The church became a slaughterhouse and not just one church in an isolated event. Throughout the one hundred-day massacre, multiple church sites were used as entrapment areas to lure people seeking safety to their doors only to kill them when they arrived. If machetes did kill them from within, up close and personal, a barrage of bullets would pepper them from without, at a distance.

The sanctuary was a place where men, women, and children were offered up to the fire.

What I want us to be aware of is the ease with which we can offer our neighbors to the fire today.

Manasseh sacrificed his children to Molech, Baal, Asherah, or the host of heaven. He stood and watched as his offspring, the babies made of bone, flesh, blood, and life, filled with potential and a future, body covered with nerves and skin, perfect in their development and their progress, thrown in a pit of flames, its yelps and screams swallowed by scorching flames.

A man responsible for overseeing the nation God, this man, this leader, in the most influential position of the land descended to the darkest stretch of Jewish history for the sake of religious blessings. False religion to be exact.

So what makes us believe that we are not just as capable of committing such atrocities within our circles? We have created our fiefdoms with our varied denominations. We have gatekeepers watching for who is in and who is out depending on how one interprets a select passage of scripture. Others use ex-communication as if it were the only tool in the box of church disciplinary action.

The church is ripe with abuse of power and new idols.

Systems that invoke power, influence, dominance, and control. Systems that were produced initially to benefit some have been used to exploit others. Church bodies become oppressors instead of siding with the oppressed, just to get a piece of the power pie. To challenge political systems, policies, and concepts is to challenge the very church because the line between the two systems is non-existent now. Those who speak up are called anti-this or contra-that. Iconoclasts and disgruntled apostates. Not realizing that the very existence of the system-hungry church is apostate in theory and practice.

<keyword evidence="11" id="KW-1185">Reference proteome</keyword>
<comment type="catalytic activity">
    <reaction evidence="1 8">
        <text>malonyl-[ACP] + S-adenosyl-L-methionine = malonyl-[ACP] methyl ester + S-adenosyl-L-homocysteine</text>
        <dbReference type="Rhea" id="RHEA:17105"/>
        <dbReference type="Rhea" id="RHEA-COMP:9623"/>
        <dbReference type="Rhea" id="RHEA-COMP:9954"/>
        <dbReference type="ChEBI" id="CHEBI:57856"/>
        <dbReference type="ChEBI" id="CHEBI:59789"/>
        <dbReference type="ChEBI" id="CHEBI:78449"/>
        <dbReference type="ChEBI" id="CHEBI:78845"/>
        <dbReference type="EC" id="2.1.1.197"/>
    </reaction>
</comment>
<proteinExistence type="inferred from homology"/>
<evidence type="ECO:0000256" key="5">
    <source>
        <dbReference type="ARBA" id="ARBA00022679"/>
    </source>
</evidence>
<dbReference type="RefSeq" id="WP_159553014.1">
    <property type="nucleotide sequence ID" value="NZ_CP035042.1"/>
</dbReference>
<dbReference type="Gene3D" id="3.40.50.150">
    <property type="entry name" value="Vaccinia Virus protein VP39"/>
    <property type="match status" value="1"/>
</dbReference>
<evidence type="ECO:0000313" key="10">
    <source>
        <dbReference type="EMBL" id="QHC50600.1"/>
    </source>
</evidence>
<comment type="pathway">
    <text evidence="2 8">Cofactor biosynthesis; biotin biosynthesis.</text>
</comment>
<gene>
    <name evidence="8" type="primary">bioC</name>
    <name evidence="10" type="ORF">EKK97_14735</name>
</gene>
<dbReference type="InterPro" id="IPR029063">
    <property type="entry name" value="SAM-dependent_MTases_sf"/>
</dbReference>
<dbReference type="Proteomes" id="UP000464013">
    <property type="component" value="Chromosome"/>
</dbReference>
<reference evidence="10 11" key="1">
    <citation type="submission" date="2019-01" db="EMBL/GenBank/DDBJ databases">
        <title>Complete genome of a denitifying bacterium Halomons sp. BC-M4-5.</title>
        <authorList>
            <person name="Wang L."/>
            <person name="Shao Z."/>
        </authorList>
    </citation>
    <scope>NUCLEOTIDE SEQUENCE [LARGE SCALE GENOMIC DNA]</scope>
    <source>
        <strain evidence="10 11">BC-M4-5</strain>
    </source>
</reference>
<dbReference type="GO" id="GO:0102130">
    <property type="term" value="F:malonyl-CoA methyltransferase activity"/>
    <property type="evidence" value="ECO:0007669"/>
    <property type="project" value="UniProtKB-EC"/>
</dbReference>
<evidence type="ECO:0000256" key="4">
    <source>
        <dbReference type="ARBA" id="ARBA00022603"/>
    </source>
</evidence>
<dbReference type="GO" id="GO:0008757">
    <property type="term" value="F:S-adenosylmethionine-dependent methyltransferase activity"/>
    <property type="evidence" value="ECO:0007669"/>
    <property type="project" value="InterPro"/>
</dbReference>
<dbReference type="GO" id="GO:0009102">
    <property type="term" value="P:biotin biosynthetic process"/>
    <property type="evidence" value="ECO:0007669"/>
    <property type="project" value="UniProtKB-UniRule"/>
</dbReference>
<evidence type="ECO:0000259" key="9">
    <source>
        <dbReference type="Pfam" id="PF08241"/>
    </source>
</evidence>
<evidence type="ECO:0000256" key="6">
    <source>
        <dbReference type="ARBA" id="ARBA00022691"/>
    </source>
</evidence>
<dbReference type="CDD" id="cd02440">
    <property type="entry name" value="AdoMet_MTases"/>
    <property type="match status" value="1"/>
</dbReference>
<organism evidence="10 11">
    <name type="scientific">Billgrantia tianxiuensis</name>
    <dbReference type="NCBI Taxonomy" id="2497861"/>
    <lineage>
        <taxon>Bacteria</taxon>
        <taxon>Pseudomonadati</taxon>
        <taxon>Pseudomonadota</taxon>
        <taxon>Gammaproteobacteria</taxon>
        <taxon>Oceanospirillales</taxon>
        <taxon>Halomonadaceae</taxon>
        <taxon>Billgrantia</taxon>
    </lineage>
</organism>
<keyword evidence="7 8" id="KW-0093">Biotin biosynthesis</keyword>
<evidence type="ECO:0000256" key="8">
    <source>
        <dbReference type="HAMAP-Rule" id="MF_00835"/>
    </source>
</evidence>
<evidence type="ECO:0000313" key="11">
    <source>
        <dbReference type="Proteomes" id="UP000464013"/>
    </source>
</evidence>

Institutions, colleges, seminars, faculties, and colleges that do no wrong. Teachings and teachers who hold on to their traditions and doctrines formed in one region of Europe are held as the only sound method of interpreting and understanding theology, killing anyone on the altar who dares challenge those precepts. The killing, here, isn’t done with sword or gun, it is done with derogatory statements, degrading comments, dismissive tones, and mockery.

Celebrities, in form and habit, take center stage, their victims not far behind. Bodies pile up beneath the altar, as worship bands play louder, smoke machines work in overdrive, and song bridges are repeated ad nauseam to dampen the lucidity of the sheep. Churches are plagued with the idolization of talented men and gifted women. Favoring the results-driven ministries over those focused on discipleship and integrity. Number build churches into megachurches, and megachurches become empires in their cities and states. Buildings and churches are made in the image of their teachers, following their every word as if it were the words of God. And when the truth of their misconduct, their wrongdoing, their coverup comes to light we cover for them because their giftedness supersedes their flaws.

In the same breath, we are more willing to restore broken men and women to power than we are to restore them to fellowship.

Damned, be power. It corrupts. Those who are corrupt already and take on the mantle of leadership further corrupt everyone around them.

The churches they lead become mass graves, spiritual mass graves as abuse runs rampant behind celebrity leaders.

From apologists to hipster Manhattanites to Quiverfull proselytes and televangelists hucksters, the cult of personality, celebrity status pastors and teachers, the Jesus 2.0 apostles, are surrounded by corpses.